theparisreview:

Everything we’ve heard of heaven is true:Italian landscape hazy with the blushThat varnish takes above an egg-wash smear.Except the faces. Not like Leonardo’sWith the parted lips and golden hairBut like a child’s face, still grimy fromThe wagon train. In heaven everyone’sA reckless child: we choose the dead beforeThe living since their helplessness is ours,And only by great effort do we raiseA voice above the dark Ohio’s roar.Each night, hovering above the shapeThat heaves its perfect breaths, the handsUnclenching from an object, hard or soft,No less important for not being there,I make some useless gesture, smooth a blanket,Brush my lips against the dampened hair:This is the origin of angels, allOf providential history turning backTo our first parents, Adam’s fingers twistedIn a knot of grief above the silver corpseAs in The Death of Abel by Bonnat,Eve wondering, as I do every night,How it could be, with everything we knowOh heaven, that our children understandThe means and ends of suffering beforeTheir parents do. It’s when I’m on the vergeOf sleep myself that I can see the faces,Hear their voices as they scamper throughA backlit meadow, unaware of me.—James Longenbach, “The Origin of Angels”Photography Credit Marten Lange via Booooooom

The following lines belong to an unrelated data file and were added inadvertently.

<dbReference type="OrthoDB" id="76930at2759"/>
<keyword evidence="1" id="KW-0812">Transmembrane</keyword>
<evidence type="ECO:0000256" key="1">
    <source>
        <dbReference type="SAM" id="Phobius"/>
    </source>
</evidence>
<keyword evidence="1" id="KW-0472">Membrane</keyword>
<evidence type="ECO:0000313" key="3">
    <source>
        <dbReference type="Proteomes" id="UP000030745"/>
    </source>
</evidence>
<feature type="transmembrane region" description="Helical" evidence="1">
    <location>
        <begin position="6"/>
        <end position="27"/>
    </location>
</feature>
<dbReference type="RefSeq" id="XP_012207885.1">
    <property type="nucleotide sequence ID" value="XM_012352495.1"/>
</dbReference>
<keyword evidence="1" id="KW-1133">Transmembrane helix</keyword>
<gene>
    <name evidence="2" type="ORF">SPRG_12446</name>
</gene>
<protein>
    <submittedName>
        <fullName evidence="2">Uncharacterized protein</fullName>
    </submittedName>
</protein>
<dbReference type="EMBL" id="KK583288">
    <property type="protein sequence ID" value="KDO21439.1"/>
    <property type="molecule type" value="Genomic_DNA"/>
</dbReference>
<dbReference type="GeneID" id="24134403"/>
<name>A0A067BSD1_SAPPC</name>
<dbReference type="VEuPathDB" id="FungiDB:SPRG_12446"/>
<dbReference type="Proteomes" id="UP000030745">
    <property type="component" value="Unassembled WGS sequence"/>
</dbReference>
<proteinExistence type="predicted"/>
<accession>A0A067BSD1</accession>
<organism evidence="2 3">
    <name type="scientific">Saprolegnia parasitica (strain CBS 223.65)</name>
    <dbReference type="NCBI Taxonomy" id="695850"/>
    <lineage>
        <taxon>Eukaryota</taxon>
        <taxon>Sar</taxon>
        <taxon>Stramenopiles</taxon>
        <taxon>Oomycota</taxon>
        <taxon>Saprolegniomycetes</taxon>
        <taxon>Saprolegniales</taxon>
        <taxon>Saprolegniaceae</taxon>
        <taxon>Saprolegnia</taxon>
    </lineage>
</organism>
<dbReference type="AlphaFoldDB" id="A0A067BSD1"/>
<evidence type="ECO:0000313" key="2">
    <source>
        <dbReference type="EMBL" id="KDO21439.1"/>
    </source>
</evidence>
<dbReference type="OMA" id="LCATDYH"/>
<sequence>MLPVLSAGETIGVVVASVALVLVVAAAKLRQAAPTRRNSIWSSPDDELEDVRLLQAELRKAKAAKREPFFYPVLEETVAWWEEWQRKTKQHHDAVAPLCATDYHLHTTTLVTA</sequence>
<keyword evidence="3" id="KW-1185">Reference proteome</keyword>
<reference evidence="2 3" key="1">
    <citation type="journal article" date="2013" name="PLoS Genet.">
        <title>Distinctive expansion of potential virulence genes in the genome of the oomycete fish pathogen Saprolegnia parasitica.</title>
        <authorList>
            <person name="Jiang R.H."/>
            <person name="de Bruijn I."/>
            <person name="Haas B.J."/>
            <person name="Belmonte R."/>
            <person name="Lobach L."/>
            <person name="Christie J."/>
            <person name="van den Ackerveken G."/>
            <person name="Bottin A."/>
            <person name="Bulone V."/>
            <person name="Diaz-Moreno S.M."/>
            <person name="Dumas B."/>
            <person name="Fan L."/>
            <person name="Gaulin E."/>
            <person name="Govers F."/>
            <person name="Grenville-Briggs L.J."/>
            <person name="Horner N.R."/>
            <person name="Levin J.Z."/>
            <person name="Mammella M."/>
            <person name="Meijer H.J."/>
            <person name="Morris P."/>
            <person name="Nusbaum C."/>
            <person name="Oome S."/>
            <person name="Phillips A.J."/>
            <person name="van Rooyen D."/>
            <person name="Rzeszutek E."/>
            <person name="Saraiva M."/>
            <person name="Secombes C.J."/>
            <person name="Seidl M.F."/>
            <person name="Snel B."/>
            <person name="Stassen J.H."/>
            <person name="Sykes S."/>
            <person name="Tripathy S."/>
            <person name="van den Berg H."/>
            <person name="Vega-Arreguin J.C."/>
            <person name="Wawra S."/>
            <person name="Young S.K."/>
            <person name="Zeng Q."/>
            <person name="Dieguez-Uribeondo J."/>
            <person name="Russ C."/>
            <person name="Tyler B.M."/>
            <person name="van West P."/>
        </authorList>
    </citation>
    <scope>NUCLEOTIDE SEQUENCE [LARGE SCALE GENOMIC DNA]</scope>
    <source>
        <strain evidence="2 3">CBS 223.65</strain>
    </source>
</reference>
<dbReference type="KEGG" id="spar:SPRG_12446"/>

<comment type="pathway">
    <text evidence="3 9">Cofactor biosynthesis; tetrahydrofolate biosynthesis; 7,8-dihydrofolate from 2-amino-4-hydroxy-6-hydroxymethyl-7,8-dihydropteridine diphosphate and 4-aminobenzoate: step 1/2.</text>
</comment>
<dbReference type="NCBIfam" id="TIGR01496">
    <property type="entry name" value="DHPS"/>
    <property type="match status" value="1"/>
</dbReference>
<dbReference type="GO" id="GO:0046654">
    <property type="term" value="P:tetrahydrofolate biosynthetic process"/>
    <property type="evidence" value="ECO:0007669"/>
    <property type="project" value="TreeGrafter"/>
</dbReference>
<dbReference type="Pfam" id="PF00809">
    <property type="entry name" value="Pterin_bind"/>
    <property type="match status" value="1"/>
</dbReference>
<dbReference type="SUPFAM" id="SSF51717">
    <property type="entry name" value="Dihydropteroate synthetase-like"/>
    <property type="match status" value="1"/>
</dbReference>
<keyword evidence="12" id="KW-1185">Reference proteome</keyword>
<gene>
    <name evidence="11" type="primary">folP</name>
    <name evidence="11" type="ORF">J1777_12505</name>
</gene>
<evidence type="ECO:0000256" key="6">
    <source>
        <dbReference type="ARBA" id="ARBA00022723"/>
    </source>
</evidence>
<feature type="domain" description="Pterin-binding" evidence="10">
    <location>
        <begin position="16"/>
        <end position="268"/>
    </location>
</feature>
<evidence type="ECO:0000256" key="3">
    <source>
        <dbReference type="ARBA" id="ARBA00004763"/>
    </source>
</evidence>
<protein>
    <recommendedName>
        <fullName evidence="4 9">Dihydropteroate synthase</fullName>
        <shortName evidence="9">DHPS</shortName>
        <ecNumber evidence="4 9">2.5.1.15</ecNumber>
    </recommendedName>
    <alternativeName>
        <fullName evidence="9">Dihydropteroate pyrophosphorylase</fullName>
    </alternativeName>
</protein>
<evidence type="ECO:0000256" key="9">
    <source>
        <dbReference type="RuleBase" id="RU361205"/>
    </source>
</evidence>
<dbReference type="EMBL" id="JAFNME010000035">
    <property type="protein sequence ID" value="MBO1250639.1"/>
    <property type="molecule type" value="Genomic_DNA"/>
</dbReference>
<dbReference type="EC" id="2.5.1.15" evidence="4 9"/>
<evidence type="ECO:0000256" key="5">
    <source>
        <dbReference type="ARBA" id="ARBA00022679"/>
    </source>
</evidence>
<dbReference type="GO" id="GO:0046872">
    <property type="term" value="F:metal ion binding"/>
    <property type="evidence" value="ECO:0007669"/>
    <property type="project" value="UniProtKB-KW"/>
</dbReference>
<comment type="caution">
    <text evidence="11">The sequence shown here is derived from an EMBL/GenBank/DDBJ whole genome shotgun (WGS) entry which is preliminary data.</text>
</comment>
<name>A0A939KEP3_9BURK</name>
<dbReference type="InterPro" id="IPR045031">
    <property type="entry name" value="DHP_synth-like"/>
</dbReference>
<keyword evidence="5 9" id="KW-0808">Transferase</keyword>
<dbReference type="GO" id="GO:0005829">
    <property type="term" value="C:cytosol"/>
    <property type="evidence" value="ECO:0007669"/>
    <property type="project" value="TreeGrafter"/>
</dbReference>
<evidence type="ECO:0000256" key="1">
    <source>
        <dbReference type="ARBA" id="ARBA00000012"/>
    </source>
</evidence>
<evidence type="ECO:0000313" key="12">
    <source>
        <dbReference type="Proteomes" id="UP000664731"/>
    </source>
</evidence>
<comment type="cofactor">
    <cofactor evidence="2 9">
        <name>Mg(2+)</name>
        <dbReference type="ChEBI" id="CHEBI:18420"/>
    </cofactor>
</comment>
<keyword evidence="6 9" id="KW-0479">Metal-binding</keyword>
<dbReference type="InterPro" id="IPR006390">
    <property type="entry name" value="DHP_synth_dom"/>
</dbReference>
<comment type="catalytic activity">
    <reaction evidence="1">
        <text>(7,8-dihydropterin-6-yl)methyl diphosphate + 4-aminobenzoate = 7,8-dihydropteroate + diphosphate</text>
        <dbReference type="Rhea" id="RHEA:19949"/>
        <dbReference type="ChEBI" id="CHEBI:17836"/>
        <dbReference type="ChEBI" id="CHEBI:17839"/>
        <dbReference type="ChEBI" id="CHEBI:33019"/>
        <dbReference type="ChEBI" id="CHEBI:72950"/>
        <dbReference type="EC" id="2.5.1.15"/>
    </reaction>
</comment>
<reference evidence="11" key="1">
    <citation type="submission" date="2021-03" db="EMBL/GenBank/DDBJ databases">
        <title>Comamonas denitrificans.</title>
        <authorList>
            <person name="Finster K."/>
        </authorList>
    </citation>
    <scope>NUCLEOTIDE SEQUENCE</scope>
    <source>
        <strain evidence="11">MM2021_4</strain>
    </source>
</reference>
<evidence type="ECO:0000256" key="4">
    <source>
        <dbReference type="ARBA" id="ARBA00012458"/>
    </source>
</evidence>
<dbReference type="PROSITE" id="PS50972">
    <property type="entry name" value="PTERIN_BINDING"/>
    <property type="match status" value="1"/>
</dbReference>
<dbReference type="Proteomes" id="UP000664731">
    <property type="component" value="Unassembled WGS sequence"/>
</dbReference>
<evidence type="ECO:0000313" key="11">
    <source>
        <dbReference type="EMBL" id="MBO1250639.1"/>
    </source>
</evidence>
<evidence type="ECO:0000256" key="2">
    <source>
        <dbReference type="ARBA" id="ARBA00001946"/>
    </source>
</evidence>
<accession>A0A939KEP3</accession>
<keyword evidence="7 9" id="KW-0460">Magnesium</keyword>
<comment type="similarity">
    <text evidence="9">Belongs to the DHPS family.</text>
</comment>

theparisreview:

Everything we’ve heard of heaven is true:
Italian landscape hazy with the blush
That varnish takes above an egg-wash smear.
Except the faces. Not like Leonardo’s
With the parted lips and golden hair

But like a child’s face, still grimy from
The wagon train. In heaven everyone’s
A reckless child: we choose the dead before
The living since their helplessness is ours,
And only by great effort do we raise

A voice above the dark Ohio’s roar.
Each night, hovering above the shape
That heaves its perfect breaths, the hands
Unclenching from an object, hard or soft,
No less important for not being there,

I make some useless gesture, smooth a blanket,
Brush my lips against the dampened hair:
This is the origin of angels, all
Of providential history turning back
To our first parents, Adam’s fingers twisted

In a knot of grief above the silver corpse
As in The Death of Abel by Bonnat,
Eve wondering, as I do every night,
How it could be, with everything we know
Oh heaven, that our children understand

The means and ends of suffering before
Their parents do. It’s when I’m on the verge
Of sleep myself that I can see the faces,
Hear their voices as they scamper through
A backlit meadow, unaware of me.

James Longenbach, “The Origin of Angels”
Photography Credit Marten Lange via Booooooom

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